A Critical Thinking Exercise

Some time back, I wrote about the importance of Critical Thinking in the Age of the Internet. Although I have spoken to the boys – particularly G1, since he is older and has more understanding – that they cannot believe everything they see on the Internet, sometimes, it helps to have a real-world example to make it more concrete.

We were in the car talking about our favourite movies when G1 said the Minecraft movie was going to be one of his favourites. Since the movie is not out and he had never seen it before, I asked how he could possibly know that it was going to be a favourite? Even though the idea of a Minecraft movie is exciting, he might change his mind after watching it. A lot of fans are often disappointed when their favourite books are made into movies and the story doesn’t quite match up with their expectations. G1 confidently replied that he was sure he would love it since he had already seen the preview.

I talked about how I had seen lots of movie previews that looked really fantastic only to have the movie fall short because all the best parts were already revealed in the preview. A preview is an ad for a movie so it has to be good or the movie won’t sell. So determined to prove his point, G2 showed me the Minecraft preview and I realised that it wasn’t a real preview. It was fan-made, although this fan had tried to make it look authentic with logos from Warner Bros and Mojang.

So G1 and I had a little discussion about the reliability of information on the Internet and this example became a critical thinking exercise for him. We covered stuff like:

  1. The source of information – who shared the information? Is it the original source? Is this a reliable source? In our particular example, it said the movie was made by Warner Bros. If that was the case, why doesn’t Warner Bros have this preview on their site?
  2. Supporting evidence – does anyone else corroborate the information? What other sources report the same thing? Are they credible sources? In this example, we looked at other sites talking about a Minecraft movie and whether they were also reporting the same information. We found an article from Mojang – the creators of Minecraft – who did confirm a movie was in the pipeline. However, contrary to this video, Mojang reports that the movie would not be out until 2019, while the video stated 2018.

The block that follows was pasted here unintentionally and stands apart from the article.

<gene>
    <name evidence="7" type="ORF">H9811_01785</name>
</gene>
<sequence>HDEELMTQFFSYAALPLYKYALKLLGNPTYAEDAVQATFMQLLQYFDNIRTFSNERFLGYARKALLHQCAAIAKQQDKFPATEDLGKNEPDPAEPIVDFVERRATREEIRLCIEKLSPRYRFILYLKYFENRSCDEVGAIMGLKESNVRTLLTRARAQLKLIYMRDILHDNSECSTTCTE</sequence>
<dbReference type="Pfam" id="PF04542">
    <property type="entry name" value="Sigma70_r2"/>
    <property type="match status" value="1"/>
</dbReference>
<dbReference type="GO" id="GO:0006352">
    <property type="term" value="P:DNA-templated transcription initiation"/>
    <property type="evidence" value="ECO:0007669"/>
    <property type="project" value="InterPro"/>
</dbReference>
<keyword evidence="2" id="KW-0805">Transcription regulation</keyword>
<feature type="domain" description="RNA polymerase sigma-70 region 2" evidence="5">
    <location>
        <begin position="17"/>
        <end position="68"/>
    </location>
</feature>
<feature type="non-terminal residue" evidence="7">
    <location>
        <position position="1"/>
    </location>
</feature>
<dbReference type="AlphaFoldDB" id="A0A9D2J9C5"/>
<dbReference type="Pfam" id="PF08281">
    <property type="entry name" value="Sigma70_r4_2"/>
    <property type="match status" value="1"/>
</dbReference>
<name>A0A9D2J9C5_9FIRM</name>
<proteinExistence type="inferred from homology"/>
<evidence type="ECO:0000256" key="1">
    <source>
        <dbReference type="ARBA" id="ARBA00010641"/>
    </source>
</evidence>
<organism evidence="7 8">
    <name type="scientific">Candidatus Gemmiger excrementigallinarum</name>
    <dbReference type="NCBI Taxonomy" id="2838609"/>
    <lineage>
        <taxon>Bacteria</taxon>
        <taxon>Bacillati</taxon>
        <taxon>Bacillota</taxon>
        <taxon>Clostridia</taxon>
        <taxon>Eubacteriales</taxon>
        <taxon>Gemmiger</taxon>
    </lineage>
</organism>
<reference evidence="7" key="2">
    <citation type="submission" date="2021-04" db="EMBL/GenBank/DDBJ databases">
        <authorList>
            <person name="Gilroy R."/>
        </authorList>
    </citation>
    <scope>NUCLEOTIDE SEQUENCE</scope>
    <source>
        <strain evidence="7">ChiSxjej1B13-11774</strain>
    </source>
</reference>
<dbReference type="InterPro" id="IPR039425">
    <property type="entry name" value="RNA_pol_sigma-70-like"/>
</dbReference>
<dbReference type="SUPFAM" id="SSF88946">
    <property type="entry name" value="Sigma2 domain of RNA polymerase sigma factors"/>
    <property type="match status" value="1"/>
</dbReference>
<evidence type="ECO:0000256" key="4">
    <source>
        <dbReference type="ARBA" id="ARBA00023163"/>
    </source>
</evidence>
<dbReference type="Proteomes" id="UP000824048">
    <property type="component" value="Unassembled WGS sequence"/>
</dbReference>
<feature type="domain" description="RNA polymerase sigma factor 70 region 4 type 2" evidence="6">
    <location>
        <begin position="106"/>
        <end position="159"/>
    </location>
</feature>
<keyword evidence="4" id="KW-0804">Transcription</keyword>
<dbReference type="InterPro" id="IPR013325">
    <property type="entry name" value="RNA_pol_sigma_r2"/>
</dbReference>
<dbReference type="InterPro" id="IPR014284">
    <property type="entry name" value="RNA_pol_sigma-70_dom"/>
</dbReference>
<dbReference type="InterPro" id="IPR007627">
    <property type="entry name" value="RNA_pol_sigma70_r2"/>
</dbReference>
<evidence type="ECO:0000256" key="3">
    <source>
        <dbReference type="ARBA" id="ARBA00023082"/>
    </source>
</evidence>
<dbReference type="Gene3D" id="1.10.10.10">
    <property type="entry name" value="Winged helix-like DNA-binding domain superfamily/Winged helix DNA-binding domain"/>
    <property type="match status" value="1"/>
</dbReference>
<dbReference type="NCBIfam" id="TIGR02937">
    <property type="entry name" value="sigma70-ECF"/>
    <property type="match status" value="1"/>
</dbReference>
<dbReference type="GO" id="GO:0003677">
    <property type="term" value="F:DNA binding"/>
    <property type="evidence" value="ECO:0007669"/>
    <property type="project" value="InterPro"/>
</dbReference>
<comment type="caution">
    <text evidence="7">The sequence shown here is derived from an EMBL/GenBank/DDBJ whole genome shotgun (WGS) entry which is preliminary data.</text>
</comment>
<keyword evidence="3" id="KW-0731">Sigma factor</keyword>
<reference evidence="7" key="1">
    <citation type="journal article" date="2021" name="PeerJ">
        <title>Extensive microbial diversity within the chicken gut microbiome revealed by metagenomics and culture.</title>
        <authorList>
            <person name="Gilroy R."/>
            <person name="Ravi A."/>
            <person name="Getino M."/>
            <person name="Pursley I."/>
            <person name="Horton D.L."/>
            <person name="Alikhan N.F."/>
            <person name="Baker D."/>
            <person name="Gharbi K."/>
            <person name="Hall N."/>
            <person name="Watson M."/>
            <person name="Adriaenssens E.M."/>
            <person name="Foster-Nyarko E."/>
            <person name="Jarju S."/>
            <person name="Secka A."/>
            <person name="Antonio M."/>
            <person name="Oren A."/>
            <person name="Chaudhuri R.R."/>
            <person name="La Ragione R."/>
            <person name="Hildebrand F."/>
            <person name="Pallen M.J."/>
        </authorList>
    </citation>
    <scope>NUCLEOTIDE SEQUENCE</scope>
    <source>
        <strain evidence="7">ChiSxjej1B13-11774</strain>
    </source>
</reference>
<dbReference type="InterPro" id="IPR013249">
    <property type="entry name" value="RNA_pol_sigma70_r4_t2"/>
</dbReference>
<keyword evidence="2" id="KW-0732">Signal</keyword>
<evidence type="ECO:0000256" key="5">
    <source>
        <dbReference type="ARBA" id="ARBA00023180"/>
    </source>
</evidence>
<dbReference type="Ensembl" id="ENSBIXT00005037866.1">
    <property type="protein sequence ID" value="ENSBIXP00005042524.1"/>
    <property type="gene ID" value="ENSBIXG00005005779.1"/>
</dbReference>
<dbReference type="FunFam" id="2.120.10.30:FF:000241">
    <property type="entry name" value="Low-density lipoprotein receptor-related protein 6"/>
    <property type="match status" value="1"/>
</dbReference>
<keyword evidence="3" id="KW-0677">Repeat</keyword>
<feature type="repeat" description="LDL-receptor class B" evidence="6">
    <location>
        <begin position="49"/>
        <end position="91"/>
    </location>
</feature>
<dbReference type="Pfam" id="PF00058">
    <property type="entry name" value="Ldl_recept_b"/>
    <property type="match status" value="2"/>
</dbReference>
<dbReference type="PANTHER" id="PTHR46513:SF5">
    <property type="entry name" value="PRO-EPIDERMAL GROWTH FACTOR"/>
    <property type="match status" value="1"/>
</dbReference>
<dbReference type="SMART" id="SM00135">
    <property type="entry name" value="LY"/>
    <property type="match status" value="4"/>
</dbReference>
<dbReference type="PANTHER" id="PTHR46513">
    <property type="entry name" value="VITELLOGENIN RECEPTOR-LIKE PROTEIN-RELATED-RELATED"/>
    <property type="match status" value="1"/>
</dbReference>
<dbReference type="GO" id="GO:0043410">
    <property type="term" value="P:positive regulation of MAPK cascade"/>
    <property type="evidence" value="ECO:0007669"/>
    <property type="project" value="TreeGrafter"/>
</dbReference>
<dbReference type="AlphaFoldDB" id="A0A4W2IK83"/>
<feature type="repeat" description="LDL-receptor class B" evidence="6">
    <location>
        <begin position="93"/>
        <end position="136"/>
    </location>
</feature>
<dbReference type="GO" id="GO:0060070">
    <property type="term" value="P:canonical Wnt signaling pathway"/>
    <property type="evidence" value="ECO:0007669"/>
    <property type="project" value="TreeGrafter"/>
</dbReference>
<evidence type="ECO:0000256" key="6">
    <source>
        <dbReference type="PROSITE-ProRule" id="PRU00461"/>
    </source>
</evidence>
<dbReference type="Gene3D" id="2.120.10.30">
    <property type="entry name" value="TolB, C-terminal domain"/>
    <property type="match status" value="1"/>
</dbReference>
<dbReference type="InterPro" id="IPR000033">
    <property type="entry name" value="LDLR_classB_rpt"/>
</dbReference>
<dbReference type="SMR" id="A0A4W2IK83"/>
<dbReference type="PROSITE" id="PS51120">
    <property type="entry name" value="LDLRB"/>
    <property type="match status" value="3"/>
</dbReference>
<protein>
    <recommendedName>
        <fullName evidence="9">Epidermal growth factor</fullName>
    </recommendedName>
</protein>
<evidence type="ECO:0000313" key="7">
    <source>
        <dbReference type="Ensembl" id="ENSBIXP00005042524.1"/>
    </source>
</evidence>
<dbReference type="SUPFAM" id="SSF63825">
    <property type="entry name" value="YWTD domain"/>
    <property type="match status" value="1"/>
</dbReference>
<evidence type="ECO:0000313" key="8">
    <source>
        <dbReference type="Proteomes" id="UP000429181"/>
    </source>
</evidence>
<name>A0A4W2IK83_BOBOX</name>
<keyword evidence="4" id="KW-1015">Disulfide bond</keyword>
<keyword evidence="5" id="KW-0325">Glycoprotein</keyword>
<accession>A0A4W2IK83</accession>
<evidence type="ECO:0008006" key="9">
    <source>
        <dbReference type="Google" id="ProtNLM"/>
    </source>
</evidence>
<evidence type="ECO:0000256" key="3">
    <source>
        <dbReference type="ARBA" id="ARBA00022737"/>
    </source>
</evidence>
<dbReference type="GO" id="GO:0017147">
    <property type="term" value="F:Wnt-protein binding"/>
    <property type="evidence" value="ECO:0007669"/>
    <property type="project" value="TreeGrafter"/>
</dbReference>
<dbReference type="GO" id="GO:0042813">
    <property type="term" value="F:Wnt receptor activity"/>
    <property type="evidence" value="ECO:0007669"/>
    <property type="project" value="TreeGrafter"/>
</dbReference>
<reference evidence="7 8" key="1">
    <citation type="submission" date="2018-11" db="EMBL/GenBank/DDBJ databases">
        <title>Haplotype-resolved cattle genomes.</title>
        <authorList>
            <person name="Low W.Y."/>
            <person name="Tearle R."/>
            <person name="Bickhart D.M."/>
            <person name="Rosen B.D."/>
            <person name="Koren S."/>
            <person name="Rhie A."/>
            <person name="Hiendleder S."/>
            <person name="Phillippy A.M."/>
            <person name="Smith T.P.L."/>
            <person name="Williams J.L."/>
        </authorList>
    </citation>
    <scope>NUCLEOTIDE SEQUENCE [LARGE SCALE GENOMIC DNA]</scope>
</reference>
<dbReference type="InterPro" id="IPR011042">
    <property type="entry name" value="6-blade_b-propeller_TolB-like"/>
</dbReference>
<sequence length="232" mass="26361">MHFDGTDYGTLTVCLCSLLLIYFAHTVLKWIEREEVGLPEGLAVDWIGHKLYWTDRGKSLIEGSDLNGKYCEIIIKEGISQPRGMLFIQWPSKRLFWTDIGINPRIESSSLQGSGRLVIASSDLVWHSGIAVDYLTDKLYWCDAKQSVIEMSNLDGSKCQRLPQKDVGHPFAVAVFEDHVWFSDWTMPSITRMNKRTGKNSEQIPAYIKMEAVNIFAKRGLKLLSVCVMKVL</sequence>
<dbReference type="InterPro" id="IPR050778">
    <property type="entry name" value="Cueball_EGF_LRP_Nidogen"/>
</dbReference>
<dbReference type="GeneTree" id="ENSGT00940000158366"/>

3. Quality of the information – then we talked about the quality of the video. Judging from the quality of the video, it was difficult to believe that a company of the calibre of Warner Bros would produce such a low quality preview. No only was the footage low quality, there were spelling and grammatical errors in the text.
  4. Logic and Reasoning – This video was shared in 2014. Given that the movie will only be released in 2019 – five years away, what is the likelihood that Warner Bros would even have footage to share publicly? The article written by Mojang was published June 2016 and it did not have much to share about the movie. Surely Mojang would have alluded to a preview video if there was one to see.

It was a terrific exercise because it was a topic close to his heart and of great interest to him. Perhaps another aspect we should have discussed was his personal bias and emotional investment that clouded his judgement and clarity of mind. When we want something to be true, we are often too eager to overlook the obvious tells that give away misleading information. G1 wanted his Minecraft movie so badly that he was desperate to hold on to the infinitesimal possibility that the video was a true preview.


Published by Shen-Li

SHEN-LI LEE is the author of “Brainchild: Secrets to Unlocking Your Child’s Potential”. She is also the founder of Figur8.net (a website on parenting, education, child development) and RightBrainChild.com (a website on Right Brain Education, cognitive development, and maximising potentials). In her spare time, she blogs on Forty, Fit & Fed, and Back to Basics.

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